He’s definitely operating in a gray area, according to Francis “Paco” Aumand III, who is director of the Division of Criminal Justice Services — the civilian arm of the Vermont Department of Public Safety, which oversees the state’s medical marijuana registry.
“There’s nothing in the law that prohibits someone from consulting,” says Aumand, who notes that he doesn’t have a law degree. “But I think he is walking a fine line.”
Aumand also questions whether having numerous patients growing under one roof constitutes “possession” by the property owner.
“Is there truly a landlord-tenant relationship that exists here?” he asks. “That’s one of the legal decisions that has to be interpreted.”
Despite Myer’s claim to the contrary, Lamoille County Sheriff Roger Marcoux Jr. says he did not know Green Herbalist was operating in his jurisdiction until he was contacted by Seven Days. Marcoux says the business, based on the description given, “bears investigation.”
His first concern is that Green Herbalist may be profiting from patients with end-stage cancer, multiple sclerosis, AIDS or other terminal diseases.
“If people take advantage of this” in a way that has Vermonters rethinking the law, “it’s going to ruin it for people who really need it,” Marcoux says. “That was not the intent of the folks down in the legislature who worked hard to get this through.”
If local police determine that Myer is breaking the law, it won’t be the first time. In September 2008, police discovered 19 pot plants at Chez Claudine, a Stowe restaurant owned by Myer’s then-wife, Claudine Myer. Police had previously discovered 27 plants on land the couple owned in Morrisville. On November 10, 2009, Myer pleaded no contest to three counts of misdemeanor possession. The license suspension came through a year later.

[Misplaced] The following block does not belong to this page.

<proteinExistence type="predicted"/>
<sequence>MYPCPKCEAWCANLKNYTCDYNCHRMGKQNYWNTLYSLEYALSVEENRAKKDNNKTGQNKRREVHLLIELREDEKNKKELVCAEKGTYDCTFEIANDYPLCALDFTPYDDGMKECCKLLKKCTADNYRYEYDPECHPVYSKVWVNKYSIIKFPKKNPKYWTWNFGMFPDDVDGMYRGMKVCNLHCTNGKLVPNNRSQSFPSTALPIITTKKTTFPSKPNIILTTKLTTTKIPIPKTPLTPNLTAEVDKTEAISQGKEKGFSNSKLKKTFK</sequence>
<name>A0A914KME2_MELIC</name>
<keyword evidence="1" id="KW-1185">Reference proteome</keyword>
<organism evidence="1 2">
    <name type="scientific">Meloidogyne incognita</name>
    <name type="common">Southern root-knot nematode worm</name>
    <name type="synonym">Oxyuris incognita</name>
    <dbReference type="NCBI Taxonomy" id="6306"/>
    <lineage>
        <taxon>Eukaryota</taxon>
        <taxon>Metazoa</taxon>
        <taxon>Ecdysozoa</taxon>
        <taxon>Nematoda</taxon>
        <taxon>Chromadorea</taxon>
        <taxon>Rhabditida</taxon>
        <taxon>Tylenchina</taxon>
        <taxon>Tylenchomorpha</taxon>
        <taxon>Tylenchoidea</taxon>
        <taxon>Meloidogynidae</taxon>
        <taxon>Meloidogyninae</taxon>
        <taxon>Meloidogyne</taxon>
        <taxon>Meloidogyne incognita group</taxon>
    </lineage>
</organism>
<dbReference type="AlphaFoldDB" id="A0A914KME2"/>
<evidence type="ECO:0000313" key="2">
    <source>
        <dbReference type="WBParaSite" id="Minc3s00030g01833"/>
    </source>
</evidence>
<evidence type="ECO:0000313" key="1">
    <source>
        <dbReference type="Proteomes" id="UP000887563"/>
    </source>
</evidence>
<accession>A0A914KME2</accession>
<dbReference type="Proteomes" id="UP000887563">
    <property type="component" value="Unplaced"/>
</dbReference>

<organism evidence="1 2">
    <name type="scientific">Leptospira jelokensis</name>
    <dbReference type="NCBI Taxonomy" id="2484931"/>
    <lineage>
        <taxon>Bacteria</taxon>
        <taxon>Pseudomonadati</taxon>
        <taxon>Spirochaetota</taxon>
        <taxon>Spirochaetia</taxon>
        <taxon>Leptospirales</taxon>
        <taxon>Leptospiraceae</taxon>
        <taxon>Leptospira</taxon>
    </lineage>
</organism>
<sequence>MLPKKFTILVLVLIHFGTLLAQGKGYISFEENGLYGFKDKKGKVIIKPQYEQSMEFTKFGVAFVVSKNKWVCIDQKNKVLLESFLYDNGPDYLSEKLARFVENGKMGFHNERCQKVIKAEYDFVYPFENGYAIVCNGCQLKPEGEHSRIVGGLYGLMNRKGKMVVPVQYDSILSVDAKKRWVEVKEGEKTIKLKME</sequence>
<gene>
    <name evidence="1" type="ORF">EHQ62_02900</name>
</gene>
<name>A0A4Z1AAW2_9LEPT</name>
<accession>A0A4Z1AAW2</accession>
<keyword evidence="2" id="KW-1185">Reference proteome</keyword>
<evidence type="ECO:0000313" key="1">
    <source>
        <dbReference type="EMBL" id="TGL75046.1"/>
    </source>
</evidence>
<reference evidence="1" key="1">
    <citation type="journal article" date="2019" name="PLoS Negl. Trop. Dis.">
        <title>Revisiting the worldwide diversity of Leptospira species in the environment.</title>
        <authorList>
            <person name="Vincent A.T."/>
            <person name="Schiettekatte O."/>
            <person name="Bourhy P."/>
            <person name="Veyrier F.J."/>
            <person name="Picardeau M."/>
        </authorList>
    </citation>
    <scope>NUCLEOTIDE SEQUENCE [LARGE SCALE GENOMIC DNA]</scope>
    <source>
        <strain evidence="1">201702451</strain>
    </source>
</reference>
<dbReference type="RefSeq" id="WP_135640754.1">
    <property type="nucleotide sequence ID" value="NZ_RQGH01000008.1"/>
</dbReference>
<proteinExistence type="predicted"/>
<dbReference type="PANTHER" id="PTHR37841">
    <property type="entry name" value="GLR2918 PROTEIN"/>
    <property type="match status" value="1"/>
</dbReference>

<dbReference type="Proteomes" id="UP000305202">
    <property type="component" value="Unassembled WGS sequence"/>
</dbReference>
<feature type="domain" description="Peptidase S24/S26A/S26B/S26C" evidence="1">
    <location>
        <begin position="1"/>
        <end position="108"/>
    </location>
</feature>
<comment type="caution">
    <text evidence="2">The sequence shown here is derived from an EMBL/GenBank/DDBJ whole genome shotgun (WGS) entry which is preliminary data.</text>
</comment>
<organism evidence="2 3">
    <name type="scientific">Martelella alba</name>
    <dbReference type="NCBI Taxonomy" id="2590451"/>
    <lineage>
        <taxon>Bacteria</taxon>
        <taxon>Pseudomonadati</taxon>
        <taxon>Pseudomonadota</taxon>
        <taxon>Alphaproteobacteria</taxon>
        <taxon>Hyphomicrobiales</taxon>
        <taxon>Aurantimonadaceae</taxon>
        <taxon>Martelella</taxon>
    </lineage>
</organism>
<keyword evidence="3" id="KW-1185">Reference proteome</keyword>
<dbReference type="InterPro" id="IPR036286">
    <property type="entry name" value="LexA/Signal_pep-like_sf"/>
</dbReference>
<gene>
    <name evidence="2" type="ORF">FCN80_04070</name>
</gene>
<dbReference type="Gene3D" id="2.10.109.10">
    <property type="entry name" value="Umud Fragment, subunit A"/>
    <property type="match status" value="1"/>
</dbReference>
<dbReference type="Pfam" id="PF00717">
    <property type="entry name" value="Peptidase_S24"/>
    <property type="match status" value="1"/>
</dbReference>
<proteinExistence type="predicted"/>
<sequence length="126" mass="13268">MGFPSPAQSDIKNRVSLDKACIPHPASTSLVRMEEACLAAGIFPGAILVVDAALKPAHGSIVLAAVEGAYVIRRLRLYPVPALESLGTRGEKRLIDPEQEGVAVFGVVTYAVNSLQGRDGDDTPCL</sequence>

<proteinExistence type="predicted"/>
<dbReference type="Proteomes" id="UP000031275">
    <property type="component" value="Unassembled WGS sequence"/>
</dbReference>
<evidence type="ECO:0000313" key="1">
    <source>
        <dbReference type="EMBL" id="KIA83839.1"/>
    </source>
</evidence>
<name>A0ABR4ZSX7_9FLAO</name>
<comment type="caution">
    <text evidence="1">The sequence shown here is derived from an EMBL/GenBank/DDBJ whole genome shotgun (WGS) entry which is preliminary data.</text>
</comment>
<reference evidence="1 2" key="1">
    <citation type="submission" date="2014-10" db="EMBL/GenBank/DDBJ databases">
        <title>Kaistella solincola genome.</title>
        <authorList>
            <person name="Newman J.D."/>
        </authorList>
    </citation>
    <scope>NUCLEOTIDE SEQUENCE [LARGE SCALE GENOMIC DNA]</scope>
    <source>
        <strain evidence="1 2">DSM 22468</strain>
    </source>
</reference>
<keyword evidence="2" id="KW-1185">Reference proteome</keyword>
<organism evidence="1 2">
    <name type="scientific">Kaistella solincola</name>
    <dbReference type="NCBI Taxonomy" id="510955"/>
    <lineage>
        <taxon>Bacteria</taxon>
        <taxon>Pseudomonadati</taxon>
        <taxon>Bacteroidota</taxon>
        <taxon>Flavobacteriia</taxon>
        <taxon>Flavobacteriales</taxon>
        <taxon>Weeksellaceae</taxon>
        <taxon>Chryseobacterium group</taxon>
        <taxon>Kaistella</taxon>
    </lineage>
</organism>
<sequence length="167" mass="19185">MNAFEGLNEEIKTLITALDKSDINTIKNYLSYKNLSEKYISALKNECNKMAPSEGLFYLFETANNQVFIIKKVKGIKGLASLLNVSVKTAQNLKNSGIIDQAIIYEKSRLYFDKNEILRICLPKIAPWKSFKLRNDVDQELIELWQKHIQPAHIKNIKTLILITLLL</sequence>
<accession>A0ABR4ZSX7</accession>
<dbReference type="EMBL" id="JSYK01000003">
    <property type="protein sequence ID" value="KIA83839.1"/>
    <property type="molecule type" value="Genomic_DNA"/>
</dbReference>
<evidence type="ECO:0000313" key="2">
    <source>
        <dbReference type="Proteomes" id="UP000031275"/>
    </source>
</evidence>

But Myer insists he’s not out to make a profit. He says most patients spend $12,000 to $15,000 a year on Green Herbalist’s services, which covers the cost of electricity, fertilizer and equipment. He tells clients at the outset a private grow room will cost them about $13,000 a year, he adds. In total, he estimates the costs work out to about $400 per ounce — roughly equivalent to the street value of high-quality pot.
“Most people we don’t even charge,” he insists. “I would say I’ve treated 12 patients in the last six months and not charged them one penny.”
In recent weeks, flyers have begun appearing on Burlington-area bulletin boards advertising classes on how to grow marijuana — for either medicinal or recreational purposes.
No, it isn’t a ploy by the Drug Enforcement Administration to nab would-be drug traffickers. The aptly named Budding Academy bills itself as “the nation’s number one source of cannabis education.” Hyperbole notwithstanding, the school was founded two months ago by Ray Larkin, a 30-year-old entrepreneur from Providence, R.I., who previously ran a bartending school called On the Rocks.
As Larkin explains, Budding Academy offers two 12-hour courses: an introductory and an advanced class, which collectively cover the entire growing process, from seeds to buds. The classes also touch on the history and science of the cannabis plant, growth prospects for the industry, and other legal, political and medicinal issues.
Both classes include a safety program on the drug’s mind-altering properties. Called “BudSmarts,” it covers dosages, intoxication and pot’s effects on the human body.
Though Budding Academy is still in seedling form — Larkin admits no classes have actually been taught yet — the school has a very slick website that, among other things, promises students will acquire “a unique education that can possibly ‘pay for itself’ several times over.”
Is Larkin high? Probably, but that hasn’t stopped him from offering his pot-cultivation courses in Rhode Island and California, as well, with additional classes planned for Colorado, Oregon and Washington state. In Providence, Larkin placed a classified ad looking for experienced growers to work as instructors and got nearly 100 responses. Many had been growing for decades, and some had advanced botany degrees, he claims.
Larkin seems unconcerned that marijuana hasn’t yet been legalized in Vermont.
“We feel that it will probably go in that direction,” he says, and adds that “when it comes right down to it, we’re not breaking any law” because the classes won’t be using actual cannabis plants, only substitutes with a close resemblance. Counterculture meets continuing ed.
The beginner class in Vermont is tentatively scheduled for October 1 and 2; advanced classes for October 15 and 16. However, Larkin may change those dates to coincide with the Bern Gallery’s annual glass-pipe-making competition in Burlington.